Many people (especially Catholics; I don't know about others, but some say that Protestants usually don't believe this) think that Saul/Paul fell from a horse at the moment of his conversion, perhaps influenced by Caravaggio. As far as I know, there's no notion Saul did travel on a horse or fall from it in the Bible. In fact, the Bible suggests that Saul fell on the ground while standing and praying.

How old is the "fall from a horse" tradition (if it's less accurate than a century, tell why we don't know)? Can it be traced to a single author or a group? Is there any reason for it deeper than "everyone travels on a horse, so Saul must have been on a horse at the moment"?

EDIT: to be clear, this is NOT "Did Paul fall from a horse?" I consider further arguments against Paul falling from a horse off-topic and will downvote them unless they also answer the question of the origin of the believe they argument against. Even if those arguments are as good as Dick Harfield's links proving that only the rich could afford horses.

  • I'm an orthodox christian, I don't have the answer but I may have a lead for you to follow in order to get an answer: Both Catholic and Orthodox Churches consider as an authority, besides the Holy Scripture, the Holy Tradition. It is this Holy Tradition that the protestants are, well, protesting with the 'sola scriptura' doctrine. For example, The Presentation of The Holy Virgin Mary is an event not described in the Bible, but preserved by the Holy Tradition. Similarly, there may be a story in the Catholic Holy Tradition with Saul on a horse, you could ask a priest about this.
    – Florian
    Commented May 4, 2015 at 14:33

2 Answers 2


There are art references that cause many to think Paul fell from his horse. One of the most famous of these is Caravaggio’s famous painting titled “Conversion on the Way to Damascus”.(1) Wikipedia (2) suggests the Golden Legend (3) may have framed the event for Caravaggio.

In doing some online research on this question, I discovered some interesting information related to this question.

Dr. Taylor Marshall points out "Pharisees prayed regularly throughout the day in obedience to Psalm 55:16-17, “But I call upon God, and the LORD will save me. Evening and morning and at noon.”"(4)

Mr. Hector Molina, refers to the significance of this happening in daylight, "It was midday ... Some commentators point out that this was to show that there was no delusion from nightly appearances." He also refers to Dr. Marshall's statement about midday being a prayer time for the Pharisees. (5)

There is no mention of Paul riding any animal to Damascus, but this fact in no way can be used to assert he was not. That would be an argument from silence which is an error in reason. Further, it cannot be successfully argued that because it is not explicitly stated it did not happen. One example should suffice: Scripture rarely refers to Joseph, Mary & Jesus eating, but that does not mean they fasted their entire lives. The Catholic Church does not accept the belief that unless something is explicitly stated in Scripture it cannot have happened. The Church accepts and teaches the four senses of Scripture (CCC 115-119), among other information such as "In order to reveal himself to men, in the condescension of his goodness God speaks to them in human words" (CCC 101).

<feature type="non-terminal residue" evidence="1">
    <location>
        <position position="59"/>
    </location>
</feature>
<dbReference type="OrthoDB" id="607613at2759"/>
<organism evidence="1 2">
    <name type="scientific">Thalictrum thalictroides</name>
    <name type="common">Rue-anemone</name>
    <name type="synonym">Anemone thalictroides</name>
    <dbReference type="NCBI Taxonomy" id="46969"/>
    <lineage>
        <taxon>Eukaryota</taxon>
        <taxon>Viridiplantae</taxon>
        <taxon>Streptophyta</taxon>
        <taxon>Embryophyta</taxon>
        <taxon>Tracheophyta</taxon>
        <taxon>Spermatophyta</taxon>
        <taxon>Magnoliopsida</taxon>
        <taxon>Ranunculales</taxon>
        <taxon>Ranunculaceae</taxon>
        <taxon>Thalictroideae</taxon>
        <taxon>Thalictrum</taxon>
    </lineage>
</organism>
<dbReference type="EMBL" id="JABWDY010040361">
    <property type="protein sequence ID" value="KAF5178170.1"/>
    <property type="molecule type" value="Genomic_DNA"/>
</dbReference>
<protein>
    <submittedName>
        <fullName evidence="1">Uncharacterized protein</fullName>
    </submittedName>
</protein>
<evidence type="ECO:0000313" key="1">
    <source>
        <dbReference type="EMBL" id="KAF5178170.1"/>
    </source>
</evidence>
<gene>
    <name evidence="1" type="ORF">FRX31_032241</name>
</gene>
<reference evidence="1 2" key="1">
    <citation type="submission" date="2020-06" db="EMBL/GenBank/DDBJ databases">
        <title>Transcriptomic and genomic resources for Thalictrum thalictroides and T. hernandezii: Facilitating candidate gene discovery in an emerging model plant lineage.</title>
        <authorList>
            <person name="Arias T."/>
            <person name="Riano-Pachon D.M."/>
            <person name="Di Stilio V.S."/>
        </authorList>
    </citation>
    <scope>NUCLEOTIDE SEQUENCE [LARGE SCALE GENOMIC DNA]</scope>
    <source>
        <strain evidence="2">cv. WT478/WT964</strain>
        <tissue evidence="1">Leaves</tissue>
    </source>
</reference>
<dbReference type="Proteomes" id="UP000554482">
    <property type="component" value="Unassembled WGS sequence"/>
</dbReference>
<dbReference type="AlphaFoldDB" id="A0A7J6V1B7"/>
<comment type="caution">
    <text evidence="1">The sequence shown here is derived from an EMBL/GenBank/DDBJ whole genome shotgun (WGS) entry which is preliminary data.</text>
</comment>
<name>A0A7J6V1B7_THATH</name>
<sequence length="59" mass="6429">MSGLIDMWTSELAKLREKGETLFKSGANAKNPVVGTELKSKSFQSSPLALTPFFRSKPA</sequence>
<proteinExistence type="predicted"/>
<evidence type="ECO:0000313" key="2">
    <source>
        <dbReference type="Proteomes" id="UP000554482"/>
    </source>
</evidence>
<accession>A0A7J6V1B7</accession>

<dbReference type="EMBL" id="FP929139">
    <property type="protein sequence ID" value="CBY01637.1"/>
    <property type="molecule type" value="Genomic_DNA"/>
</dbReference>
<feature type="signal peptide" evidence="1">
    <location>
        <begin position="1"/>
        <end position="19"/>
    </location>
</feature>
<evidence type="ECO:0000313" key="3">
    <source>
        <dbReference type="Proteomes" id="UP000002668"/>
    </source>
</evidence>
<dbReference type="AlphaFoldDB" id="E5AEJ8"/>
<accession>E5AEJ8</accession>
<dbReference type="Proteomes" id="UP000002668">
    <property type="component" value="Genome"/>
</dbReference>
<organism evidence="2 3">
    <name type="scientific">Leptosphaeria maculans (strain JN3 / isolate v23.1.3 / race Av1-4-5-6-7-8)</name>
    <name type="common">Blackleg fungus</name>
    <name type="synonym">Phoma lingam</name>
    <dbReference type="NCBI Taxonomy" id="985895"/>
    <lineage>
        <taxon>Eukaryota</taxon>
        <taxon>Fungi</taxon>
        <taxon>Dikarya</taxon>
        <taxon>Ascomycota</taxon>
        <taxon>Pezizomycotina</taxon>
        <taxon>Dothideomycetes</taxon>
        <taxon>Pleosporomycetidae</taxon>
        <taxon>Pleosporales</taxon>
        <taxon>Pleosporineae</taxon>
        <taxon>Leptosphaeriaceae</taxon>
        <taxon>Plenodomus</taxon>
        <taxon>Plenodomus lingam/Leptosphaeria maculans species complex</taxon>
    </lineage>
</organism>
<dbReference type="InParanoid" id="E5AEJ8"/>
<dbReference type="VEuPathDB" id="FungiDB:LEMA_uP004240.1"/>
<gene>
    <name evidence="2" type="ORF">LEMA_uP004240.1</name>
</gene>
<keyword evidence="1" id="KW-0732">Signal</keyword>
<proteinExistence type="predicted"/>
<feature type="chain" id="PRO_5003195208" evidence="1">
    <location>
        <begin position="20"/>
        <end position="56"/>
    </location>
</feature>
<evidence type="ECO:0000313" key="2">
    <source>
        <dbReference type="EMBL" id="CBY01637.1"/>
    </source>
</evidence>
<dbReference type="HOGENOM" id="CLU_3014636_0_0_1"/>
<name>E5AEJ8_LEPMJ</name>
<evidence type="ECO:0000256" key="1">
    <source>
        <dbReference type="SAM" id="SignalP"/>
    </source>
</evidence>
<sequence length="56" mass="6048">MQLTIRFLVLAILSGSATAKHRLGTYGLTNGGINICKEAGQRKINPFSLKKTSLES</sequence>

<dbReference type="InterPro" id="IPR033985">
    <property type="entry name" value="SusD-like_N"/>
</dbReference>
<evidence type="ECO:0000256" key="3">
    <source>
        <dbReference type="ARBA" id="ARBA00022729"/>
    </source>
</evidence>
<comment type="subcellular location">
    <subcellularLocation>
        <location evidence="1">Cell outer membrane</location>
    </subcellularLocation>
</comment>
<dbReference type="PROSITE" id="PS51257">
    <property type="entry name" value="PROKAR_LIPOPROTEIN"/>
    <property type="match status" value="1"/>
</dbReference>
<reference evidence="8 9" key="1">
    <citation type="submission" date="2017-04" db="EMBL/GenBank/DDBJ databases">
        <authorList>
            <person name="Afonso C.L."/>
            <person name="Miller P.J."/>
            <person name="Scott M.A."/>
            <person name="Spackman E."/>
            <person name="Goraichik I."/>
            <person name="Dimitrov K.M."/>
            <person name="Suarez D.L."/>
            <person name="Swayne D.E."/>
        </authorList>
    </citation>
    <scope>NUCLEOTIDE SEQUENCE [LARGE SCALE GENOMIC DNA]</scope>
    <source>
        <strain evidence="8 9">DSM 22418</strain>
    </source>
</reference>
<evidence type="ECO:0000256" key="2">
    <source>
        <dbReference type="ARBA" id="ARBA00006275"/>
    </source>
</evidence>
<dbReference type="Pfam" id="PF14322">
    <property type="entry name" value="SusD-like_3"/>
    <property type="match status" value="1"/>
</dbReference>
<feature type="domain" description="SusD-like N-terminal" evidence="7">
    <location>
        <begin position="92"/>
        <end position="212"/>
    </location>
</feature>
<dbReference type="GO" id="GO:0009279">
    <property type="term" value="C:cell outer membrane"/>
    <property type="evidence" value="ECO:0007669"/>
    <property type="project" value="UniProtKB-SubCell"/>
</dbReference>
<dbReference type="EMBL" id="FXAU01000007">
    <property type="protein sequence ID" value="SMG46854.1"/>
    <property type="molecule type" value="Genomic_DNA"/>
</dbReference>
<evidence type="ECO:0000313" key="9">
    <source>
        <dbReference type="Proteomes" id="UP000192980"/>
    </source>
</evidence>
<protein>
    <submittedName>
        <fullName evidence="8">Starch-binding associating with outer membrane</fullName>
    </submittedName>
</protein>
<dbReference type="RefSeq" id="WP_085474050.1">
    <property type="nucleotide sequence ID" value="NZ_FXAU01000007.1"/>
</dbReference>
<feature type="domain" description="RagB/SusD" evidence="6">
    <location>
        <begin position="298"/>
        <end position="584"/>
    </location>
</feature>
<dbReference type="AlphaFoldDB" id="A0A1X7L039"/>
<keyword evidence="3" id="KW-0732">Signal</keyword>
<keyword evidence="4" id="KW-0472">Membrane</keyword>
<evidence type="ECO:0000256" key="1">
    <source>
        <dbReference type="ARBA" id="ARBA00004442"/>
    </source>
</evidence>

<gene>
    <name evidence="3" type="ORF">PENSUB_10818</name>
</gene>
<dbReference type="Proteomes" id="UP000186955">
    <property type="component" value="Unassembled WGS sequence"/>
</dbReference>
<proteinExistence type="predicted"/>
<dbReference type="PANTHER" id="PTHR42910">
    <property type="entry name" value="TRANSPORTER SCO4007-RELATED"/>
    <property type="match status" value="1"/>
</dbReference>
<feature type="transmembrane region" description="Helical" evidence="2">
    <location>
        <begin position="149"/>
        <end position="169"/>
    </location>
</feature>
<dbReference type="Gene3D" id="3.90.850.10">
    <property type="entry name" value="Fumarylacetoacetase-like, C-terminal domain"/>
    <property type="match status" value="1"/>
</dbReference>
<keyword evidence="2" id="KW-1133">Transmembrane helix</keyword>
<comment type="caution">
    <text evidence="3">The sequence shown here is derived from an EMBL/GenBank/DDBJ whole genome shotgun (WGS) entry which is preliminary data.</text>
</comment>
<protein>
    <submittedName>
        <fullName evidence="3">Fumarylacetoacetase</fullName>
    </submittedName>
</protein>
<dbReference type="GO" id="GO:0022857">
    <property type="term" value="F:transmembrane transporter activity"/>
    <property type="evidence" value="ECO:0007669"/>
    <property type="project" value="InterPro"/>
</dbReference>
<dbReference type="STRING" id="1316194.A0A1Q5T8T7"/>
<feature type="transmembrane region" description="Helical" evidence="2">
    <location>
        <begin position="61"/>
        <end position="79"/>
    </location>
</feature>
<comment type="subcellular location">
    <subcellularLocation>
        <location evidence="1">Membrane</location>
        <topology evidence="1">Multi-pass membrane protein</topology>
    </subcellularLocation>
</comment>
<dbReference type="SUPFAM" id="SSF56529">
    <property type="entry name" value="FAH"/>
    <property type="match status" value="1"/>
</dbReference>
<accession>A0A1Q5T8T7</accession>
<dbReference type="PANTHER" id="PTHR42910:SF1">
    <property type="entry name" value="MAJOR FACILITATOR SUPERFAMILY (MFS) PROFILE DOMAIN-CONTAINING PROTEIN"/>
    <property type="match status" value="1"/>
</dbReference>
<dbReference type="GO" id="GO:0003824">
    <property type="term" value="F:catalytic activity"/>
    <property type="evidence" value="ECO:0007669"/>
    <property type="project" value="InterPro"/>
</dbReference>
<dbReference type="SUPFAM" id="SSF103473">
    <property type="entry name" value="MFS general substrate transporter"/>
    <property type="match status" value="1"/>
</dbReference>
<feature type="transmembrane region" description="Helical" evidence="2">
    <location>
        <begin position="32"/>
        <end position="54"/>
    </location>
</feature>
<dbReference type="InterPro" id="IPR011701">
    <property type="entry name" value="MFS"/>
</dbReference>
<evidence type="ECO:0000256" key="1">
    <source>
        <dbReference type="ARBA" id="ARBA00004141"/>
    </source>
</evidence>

Since Damascus was about 135 miles from Jerusalem, it seems reasonable that Paul was riding on an animal, perhaps a horse or a camel, particularly since he was sent on the very important mission of weeding out all those in "the way". He could have also been walking with his companions, it just seems like a long journey on foot when he was so impassioned about this mission. The prayer time referenced by Dr. Marshall in no way would indicate Paul couldn't have been riding an animal and dismounted to pray. I would expect this of the "Pharisee of Pharisees" as he referred to himself (Phil 3:5).

(1) http://allart.biz/up/photos/album/B-C/Caravaggio/michelangelo_caravaggio_18_conversion_on_the_way_to_damascus_1601l.jpg, accessed 5/2/2015.

(2) http://en.wikipedia.org/wiki/Conversion_on_the_Way_to_Damascus, accessed 5/5/2015.

(3) https://www.ewtn.com/library/MARY/JACOBUS.HTM, accessed 5/5/2015.

(4) http://taylormarshall.com/2012/01/was-paul-knocked-off-his-high-horse-on.html, accessed 5/1/2015.

(5) http://www.catholic.com/blog/hector-molina/did-saul-actually-fall-off-his-horse-on-the-road-to-damascus, accessed 5/1/2015.

  • 1
    “It is hard for you to kick against the goads”. “Goads” is what horse riders wear on their heels. It is strange that Jesus would use this word if it in some way didn’t mirror the occasion. Commented Dec 22, 2019 at 5:23
  • @Constantthin I think this is the answer to the question.
    – Chozang
    Commented Jan 3, 2020 at 18:20

The conversion of Saul falling off a horse appears in medieval art.

Caravaggio about 1600

Michaelangelo about 1550

Jean Fouquet about 1450

In literature, John Calvin about 1550 had this to say about Saul falling from his horse.

In the night-season there appear oftentimes lightnings, which come of the hot exhalations of the earth; but this was more strange, that about noon a sudden light did not only appear, but did also compass him about like a lightning, so that through fear thereof he fell from his horse, and lay prostrate upon the ground. Calvin

  1. And therefore Luke saith that he fell to the ground. For what other thing can befall man, but that he must lie prostrate and be, as it were, brought to nothing, when he is overwhelmed with the present feeling of God’s glory? And this was the first beginning of the bringing down of Paul, that he might become apt to hear the voice of Christ, which he had despised so long as he sat haughtily upon his horse. Calvin

The actual source for these references is yet to be determined, but the history must predate 1450.

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